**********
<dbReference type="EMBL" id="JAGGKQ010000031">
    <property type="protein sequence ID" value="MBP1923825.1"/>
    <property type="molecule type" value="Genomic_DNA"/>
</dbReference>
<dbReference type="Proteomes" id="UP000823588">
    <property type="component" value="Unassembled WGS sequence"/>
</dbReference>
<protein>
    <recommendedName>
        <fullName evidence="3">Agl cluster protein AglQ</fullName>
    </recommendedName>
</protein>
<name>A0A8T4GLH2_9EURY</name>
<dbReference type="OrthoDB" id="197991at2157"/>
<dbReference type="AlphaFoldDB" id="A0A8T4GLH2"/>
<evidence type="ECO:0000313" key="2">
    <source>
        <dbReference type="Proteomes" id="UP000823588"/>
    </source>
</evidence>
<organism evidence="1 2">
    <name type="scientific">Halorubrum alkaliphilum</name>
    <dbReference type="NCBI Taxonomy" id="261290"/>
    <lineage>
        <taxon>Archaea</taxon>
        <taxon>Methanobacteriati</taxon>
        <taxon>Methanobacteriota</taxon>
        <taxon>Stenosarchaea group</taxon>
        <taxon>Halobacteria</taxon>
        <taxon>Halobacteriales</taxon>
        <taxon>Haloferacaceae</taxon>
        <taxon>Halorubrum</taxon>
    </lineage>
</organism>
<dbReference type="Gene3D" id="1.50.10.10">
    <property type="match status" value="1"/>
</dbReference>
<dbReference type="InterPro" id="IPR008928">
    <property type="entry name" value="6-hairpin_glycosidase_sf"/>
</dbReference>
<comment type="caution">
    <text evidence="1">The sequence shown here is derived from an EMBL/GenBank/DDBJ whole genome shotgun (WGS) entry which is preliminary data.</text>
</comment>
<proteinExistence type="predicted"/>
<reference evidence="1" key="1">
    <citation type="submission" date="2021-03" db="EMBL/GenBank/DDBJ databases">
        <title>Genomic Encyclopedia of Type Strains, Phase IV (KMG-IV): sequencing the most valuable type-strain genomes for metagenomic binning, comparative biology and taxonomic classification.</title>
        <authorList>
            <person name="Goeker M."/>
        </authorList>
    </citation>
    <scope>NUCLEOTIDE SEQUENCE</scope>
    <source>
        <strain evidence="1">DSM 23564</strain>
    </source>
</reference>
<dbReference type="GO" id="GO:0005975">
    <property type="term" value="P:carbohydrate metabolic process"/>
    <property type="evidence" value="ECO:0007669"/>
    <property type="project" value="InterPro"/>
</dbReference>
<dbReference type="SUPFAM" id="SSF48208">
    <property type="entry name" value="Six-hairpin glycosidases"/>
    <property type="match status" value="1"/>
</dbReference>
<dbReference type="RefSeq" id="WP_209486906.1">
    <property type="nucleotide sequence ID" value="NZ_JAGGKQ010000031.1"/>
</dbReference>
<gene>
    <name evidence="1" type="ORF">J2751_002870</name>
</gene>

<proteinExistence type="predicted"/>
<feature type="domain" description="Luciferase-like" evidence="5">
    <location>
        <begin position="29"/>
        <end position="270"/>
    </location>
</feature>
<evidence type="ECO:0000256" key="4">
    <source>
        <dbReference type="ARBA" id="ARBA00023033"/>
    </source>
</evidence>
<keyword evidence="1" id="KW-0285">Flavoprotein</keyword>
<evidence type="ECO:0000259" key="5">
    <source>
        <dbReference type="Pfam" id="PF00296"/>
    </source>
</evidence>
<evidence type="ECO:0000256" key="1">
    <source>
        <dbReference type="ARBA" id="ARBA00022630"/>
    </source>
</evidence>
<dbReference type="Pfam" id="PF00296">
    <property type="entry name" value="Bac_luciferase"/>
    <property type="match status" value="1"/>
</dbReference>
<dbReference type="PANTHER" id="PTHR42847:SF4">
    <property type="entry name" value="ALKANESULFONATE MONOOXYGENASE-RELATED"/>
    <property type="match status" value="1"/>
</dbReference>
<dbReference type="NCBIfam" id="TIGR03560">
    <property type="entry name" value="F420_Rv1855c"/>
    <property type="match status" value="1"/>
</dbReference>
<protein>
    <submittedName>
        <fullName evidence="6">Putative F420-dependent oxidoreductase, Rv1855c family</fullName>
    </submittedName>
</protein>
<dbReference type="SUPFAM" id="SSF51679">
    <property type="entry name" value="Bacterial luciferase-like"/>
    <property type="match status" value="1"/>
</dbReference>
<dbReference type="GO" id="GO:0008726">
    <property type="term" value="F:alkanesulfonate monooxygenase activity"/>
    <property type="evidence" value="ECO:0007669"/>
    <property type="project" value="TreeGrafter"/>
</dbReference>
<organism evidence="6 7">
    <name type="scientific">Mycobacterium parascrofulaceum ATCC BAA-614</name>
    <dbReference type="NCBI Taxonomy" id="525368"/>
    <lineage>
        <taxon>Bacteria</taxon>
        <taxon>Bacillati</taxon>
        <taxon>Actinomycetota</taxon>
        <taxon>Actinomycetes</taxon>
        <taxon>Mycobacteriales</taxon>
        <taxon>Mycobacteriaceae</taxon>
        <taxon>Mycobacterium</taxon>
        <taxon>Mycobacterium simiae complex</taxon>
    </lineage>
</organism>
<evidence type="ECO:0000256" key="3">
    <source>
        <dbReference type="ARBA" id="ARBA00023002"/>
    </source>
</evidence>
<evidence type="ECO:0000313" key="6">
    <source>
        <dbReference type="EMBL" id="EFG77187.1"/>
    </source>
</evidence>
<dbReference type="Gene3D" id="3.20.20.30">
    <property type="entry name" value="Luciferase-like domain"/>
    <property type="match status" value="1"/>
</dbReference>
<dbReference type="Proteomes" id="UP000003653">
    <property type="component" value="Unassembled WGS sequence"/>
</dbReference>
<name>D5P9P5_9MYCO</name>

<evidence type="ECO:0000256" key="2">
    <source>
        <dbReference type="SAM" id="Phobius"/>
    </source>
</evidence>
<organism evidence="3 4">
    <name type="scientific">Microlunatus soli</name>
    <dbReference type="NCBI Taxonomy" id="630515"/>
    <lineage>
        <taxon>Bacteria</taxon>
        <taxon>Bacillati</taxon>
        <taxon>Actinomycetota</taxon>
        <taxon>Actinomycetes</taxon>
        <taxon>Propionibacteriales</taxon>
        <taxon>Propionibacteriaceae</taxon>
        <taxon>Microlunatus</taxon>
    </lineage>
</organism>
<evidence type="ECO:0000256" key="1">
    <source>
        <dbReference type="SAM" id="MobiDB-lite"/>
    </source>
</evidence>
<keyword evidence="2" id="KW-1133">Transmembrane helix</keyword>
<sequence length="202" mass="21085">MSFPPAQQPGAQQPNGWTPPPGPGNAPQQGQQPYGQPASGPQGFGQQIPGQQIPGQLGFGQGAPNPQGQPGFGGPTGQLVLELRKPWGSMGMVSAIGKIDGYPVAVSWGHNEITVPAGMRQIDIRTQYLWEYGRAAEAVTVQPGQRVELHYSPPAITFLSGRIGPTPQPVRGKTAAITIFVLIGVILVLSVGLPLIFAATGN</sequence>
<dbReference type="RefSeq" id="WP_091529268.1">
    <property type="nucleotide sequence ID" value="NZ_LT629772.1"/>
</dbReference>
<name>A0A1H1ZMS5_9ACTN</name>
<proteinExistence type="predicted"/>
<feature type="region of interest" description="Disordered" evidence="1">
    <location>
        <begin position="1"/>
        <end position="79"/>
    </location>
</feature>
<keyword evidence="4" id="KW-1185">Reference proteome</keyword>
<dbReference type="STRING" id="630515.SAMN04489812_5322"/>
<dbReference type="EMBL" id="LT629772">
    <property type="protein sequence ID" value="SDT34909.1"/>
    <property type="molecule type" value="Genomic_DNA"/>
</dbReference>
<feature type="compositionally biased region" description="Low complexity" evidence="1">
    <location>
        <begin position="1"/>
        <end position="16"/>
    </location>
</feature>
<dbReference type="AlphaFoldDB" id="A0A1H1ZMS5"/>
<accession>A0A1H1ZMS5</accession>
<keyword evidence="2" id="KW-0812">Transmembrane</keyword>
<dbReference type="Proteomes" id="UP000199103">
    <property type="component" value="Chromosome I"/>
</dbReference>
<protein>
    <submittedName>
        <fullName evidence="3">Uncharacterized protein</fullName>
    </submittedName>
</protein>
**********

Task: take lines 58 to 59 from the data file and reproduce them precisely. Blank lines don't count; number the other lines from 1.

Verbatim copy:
    <property type="term" value="P:carbohydrate metabolic process"/>
    <property type="evidence" value="ECO:0007669"/>